Iraq and Kurdistan edge closer to resolution
The Iraqi government is set to pay foreign oil companies operating in the northern region of Kurdistan as the two sides moved yet another step closer to resolving their fierce oil export dispute.
Oil Ministry spokesman Asim Jihad confirmed at the weekend that Baghdad will pay producers such as DNO International, by way of Kurdistan's Natural Resources Ministry.
The deal is part of a pact made between Iraqi oil minister Abdul Kareem al-Luaibi and Natural Resource Minister Ashti Hawrami last week.
However, no further pay arrangements were disclosed.
Foreign companies operating in the semi-autonomous region are between $400-500 million out of pocket due to unpaid revenue, according to reports.
However, Norwegian giant DNO said it would not start exports from its Kurdish Tawke field until the region and central government have provided further details and said there were still several issues that would need to be agreed upon before normal operations can resume.
The Kurdistan Regional Government (KRG) also confirmed over the weekend that oil exports from the region would resume by February.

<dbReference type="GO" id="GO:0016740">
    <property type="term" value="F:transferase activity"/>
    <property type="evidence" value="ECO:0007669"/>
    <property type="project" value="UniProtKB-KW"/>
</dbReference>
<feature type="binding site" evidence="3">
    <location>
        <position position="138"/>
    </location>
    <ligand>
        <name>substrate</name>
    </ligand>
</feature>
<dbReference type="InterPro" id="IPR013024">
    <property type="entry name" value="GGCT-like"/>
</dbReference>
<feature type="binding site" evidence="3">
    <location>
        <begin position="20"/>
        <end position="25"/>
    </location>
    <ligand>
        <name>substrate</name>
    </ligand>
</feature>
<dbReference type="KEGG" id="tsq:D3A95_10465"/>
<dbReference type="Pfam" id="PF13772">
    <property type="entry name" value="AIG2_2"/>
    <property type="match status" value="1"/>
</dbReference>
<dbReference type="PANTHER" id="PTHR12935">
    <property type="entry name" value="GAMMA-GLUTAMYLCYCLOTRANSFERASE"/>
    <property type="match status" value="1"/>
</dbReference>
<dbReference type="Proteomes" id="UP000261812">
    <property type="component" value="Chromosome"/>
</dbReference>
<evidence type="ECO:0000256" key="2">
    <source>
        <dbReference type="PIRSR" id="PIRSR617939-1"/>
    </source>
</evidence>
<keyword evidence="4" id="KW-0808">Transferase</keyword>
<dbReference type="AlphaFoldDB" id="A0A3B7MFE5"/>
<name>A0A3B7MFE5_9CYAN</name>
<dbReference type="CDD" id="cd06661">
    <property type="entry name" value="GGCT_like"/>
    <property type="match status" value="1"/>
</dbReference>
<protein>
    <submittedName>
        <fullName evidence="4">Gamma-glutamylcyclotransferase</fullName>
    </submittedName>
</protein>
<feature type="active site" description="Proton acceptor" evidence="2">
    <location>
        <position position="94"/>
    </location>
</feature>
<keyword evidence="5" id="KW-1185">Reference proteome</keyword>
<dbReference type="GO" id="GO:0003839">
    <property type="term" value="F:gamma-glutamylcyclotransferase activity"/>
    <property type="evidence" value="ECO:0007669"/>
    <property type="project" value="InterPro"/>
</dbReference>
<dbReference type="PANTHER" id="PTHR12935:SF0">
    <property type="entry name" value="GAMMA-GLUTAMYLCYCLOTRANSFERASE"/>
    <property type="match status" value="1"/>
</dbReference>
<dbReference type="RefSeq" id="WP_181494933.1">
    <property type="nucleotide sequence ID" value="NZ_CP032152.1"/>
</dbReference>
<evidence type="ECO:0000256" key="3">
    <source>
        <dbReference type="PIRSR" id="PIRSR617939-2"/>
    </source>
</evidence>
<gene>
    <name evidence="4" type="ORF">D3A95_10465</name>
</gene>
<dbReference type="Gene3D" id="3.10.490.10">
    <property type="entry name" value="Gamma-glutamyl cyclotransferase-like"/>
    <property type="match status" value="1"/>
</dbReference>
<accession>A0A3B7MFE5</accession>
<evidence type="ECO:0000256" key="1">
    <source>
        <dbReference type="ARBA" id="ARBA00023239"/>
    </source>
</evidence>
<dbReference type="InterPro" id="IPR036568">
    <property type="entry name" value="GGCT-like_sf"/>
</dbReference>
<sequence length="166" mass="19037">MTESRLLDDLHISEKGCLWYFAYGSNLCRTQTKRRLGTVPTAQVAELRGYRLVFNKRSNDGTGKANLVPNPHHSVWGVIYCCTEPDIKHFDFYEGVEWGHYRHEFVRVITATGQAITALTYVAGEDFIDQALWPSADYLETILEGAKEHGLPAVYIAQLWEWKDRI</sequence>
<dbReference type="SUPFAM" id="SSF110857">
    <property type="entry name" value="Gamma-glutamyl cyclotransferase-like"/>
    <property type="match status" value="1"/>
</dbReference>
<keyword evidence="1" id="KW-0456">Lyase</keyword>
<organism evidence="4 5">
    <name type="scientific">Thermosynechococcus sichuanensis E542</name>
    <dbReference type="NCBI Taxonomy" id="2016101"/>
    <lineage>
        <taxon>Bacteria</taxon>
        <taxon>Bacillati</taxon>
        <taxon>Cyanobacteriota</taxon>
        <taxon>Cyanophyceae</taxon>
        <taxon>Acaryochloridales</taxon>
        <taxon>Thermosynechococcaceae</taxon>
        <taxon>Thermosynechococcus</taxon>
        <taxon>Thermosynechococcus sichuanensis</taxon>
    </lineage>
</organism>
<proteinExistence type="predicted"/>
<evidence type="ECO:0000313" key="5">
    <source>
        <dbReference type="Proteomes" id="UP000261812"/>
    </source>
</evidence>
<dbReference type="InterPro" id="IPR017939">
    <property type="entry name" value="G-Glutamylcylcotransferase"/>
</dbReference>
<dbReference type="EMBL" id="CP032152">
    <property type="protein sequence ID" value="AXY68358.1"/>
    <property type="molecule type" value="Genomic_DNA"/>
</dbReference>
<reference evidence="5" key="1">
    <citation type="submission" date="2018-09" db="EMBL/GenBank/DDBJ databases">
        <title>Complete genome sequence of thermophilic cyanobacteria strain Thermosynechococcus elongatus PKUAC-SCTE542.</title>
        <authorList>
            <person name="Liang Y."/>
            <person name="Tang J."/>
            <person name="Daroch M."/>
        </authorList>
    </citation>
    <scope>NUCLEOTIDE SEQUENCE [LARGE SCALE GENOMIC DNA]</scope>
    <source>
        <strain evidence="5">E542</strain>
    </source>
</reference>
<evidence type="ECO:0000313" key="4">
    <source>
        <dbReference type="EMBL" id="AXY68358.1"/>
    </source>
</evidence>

The confirmation came less than a week after reports surfaced that Barham Salih, Prime Minister of the (KRG), said crude exports will be back on the menu next month.
Kurdish oil minister Ashti Hawrami said the region could be producing exports of up to 100,000 barrels a day to be increased to 200,000 by the close of 2011.
The agreement, however, requires that Kurdistan pump out an additional 50,000 barrels of crude per day to feed its own refineries and provide energy for the local communities.
This month's developments follow a suspension that ran for almost one-and-a-half years.
Kurdish oil exports began in June 2009 but were halted mere months later after the two factions came to loggerheads over how foreign companies operating in the region should be financially compensated.
Baghdad considered the region's production sharing agreements to be void, preferring a system of technical service contracts.